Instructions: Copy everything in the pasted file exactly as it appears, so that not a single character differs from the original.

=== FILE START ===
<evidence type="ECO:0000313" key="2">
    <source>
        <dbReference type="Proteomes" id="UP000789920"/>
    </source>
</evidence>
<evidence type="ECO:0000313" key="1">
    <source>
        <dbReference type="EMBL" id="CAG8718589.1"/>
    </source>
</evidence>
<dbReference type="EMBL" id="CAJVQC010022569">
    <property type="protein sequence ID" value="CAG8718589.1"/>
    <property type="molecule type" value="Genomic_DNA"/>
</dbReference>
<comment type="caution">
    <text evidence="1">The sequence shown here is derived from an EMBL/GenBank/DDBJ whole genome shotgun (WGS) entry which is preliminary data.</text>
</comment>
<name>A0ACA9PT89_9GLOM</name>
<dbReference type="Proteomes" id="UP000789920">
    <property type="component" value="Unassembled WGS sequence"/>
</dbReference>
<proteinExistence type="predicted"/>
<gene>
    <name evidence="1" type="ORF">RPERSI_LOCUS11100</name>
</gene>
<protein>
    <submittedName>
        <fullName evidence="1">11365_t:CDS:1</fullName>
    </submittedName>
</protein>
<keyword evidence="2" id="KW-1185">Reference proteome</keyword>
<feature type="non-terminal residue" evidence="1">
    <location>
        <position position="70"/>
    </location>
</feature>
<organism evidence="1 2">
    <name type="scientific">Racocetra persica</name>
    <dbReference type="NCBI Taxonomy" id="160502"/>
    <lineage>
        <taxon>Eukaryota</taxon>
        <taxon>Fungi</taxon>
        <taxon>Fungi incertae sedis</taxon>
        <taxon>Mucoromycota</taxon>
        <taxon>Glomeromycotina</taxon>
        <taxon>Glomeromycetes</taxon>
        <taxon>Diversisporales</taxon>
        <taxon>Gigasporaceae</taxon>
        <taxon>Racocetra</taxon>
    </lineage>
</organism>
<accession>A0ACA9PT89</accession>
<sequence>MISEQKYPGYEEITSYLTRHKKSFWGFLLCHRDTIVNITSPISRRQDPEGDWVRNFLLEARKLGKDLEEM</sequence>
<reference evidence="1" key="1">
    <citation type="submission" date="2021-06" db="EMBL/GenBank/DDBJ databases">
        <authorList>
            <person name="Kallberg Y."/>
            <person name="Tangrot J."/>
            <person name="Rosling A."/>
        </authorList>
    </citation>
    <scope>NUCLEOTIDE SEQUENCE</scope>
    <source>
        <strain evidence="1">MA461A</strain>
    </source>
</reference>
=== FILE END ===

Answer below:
<evidence type="ECO:0000313" key="2">
    <source>
        <dbReference type="Proteomes" id="UP000789920"/>
    </source>
</evidence>
<evidence type="ECO:0000313" key="1">
    <source>
        <dbReference type="EMBL" id="CAG8718589.1"/>
    </source>
</evidence>
<dbReference type="EMBL" id="CAJVQC010022569">
    <property type="protein sequence ID" value="CAG8718589.1"/>
    <property type="molecule type" value="Genomic_DNA"/>
</dbReference>
<comment type="caution">
    <text evidence="1">The sequence shown here is derived from an EMBL/GenBank/DDBJ whole genome shotgun (WGS) entry which is preliminary data.</text>
</comment>
<name>A0ACA9PT89_9GLOM</name>
<dbReference type="Proteomes" id="UP000789920">
    <property type="component" value="Unassembled WGS sequence"/>
</dbReference>
<proteinExistence type="predicted"/>
<gene>
    <name evidence="1" type="ORF">RPERSI_LOCUS11100</name>
</gene>
<protein>
    <submittedName>
        <fullName evidence="1">11365_t:CDS:1</fullName>
    </submittedName>
</protein>
<keyword evidence="2" id="KW-1185">Reference proteome</keyword>
<feature type="non-terminal residue" evidence="1">
    <location>
        <position position="70"/>
    </location>
</feature>
<organism evidence="1 2">
    <name type="scientific">Racocetra persica</name>
    <dbReference type="NCBI Taxonomy" id="160502"/>
    <lineage>
        <taxon>Eukaryota</taxon>
        <taxon>Fungi</taxon>
        <taxon>Fungi incertae sedis</taxon>
        <taxon>Mucoromycota</taxon>
        <taxon>Glomeromycotina</taxon>
        <taxon>Glomeromycetes</taxon>
        <taxon>Diversisporales</taxon>
        <taxon>Gigasporaceae</taxon>
        <taxon>Racocetra</taxon>
    </lineage>
</organism>
<accession>A0ACA9PT89</accession>
<sequence>MISEQKYPGYEEITSYLTRHKKSFWGFLLCHRDTIVNITSPISRRQDPEGDWVRNFLLEARKLGKDLEEM</sequence>
<reference evidence="1" key="1">
    <citation type="submission" date="2021-06" db="EMBL/GenBank/DDBJ databases">
        <authorList>
            <person name="Kallberg Y."/>
            <person name="Tangrot J."/>
            <person name="Rosling A."/>
        </authorList>
    </citation>
    <scope>NUCLEOTIDE SEQUENCE</scope>
    <source>
        <strain evidence="1">MA461A</strain>
    </source>
</reference>